It was at this point, feeling slightly despondent, that I decided to put the guide book away and go my own way.  Maps out on the table, looking for potential sites locally, calculating the position of the sun, working out if there were any shots to be had.  Just around the corner from our accommodation is Loughrigg Tarn, a small lake with views off into the Langdale mountain range.  Not knowing what to expect only added to the excitement.  The good old fashioned "What if...?".  What an incredible place it turned out to be.  Loughrigg Tarn is nestled in a small hollow, with a beautiful tree line, water lilies, reeds. The view off to the peaks in the distance was perfect, as were the conditions.  My only slight disappointment was that I had missed the flowering of the water lilies by a few weeks.  You can't have everything, right?

The light looked promising, but now I had that other classic dilemma: what to photograph!  By the way the clouds were moving and the was dropping I figured that I had about 20 minutes.  I tried a few view points before settling on one close to the waters edge.  But then I spot another, a lone tree at the waters edge.  That other classic dilemma: should I move?  Fortunately I had taken the Sony A7rII and the Sony A9 cameras with me, so off I went to the other viewpoint, leaving the A7rII in place, actually running with the A9 so as not to waste any time.

The lone tree shot would work, but would need to be later in the year when there would be some colour differences in the lone tree and the woods behind.  Perched on a tree root, one foot in the water, I decided to abandon, and ran back to the original view point and started snapping away.

I'm really pleased with the results of this photograph, seen above.  The light hanging in the clouds was perfect, the reflections, colour and still water exaggerated by use of Formatt-Hitech polariser and Neutral Density filter.  The research was starting to pay off.  Going my own way was working and I was starting to feel that familiar buzz I get when making photographs.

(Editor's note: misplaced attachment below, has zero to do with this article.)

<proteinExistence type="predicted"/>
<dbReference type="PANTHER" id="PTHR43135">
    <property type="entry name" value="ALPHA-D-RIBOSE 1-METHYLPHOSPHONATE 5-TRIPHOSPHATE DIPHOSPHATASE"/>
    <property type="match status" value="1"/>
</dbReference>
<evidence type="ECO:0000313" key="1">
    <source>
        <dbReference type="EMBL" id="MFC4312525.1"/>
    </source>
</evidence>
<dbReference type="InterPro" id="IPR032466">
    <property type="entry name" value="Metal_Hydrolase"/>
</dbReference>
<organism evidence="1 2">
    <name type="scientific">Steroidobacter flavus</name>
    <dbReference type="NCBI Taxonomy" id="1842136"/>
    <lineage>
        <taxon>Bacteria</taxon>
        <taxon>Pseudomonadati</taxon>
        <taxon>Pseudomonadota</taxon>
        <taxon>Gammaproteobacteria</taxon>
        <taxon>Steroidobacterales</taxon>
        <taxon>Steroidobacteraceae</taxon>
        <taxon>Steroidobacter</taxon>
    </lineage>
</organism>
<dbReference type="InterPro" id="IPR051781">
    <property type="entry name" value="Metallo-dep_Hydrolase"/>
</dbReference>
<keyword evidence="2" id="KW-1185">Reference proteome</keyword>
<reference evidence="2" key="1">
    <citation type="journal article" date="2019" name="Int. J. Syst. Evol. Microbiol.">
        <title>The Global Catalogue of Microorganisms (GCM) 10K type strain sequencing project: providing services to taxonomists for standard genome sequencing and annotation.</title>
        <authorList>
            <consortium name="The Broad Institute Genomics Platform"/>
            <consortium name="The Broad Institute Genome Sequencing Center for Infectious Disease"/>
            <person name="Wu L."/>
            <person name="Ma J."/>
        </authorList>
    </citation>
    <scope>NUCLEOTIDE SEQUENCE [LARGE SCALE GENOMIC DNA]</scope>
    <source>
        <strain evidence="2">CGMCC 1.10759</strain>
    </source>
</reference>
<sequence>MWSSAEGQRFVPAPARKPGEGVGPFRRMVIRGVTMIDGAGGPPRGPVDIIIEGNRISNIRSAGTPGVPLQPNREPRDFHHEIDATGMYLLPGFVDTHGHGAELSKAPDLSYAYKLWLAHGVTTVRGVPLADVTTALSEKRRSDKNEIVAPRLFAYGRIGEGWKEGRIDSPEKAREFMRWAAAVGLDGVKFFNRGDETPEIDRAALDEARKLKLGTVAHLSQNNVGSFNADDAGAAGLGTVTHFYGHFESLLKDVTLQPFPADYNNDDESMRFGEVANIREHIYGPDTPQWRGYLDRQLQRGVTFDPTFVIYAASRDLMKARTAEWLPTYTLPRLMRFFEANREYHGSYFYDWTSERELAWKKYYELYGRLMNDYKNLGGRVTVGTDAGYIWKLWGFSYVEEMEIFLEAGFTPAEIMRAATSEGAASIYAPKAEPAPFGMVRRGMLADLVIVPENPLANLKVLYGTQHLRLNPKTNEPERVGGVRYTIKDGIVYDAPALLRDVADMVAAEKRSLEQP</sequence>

The trip to Loughrigg Tarn and that view of the Langdale mountains had whetted my appetite.  Not knowing the area too well I thought it best to do a drive by to get the lay of the land.  We set off and it became immediately apparent that there would be low cloud hanging over the mountains.  That familiar feeling was back and the excitement was building again.

I'll let you into a secret here. For me, the best part of landscape photography is photographing change.  The changing of the light at sunset or sunrise, or in this case the dynamism of clouds blowing through. Capturing change in a still image is the true challenge of landscape photography, where the magic lies.  The Langdale mountains were completely shrouded at times.  Visually, this was impressive but wouldn't translate to a still image well.  So I waited, and was soon rewarded as the clouds started to swirl and split, breaking apart at the peaks.  Here was the opportunity for photographing that magical moment of change.                  

The next stop was Blea Tarn (another of those cliched view points!).  This was purely for a recce as we were getting there in the middle of the day, a notoriously bad and often pointless time to take photographs.  But it was a nice place to eat our sarnies, so why not.  Blea Tarn is also another spot that benefits from a view of the Langdale Mountains, and those clouds were still around. 

By this point in the day I was already thinking in black and white.  I had decided that I wanted to portray the changeable mountains in their simplest form.  Shapes and textures.  No colour getting in the way.  So seeing the crazy sky, the still water and reflections, the enormous Langdale's dwarfed by an even more enormous cloudscape I was getting excited again.  

I think that the score is now three all.  Loughrigg Tarn, the Langdale Mountains and now Blea Tarn.  Not bad really.

But I wasn't done yet.

Another trip back to Surprise View in Keswick and this time the sky and lake played ball.  Not the best shot here, but more than acceptable I think, inspiration for me to return to.

So, back to those guide books and their tenacious photographers, I salute you all.  But to everyone else, don't be afraid to go you own way.  I left the week with a set of photographs that I like and one that I actually love that has made it onto my wall which is highly unusual.

The Lake District remains a challenge for me, unexplored lands with untold potential. 

I can't wait to get going.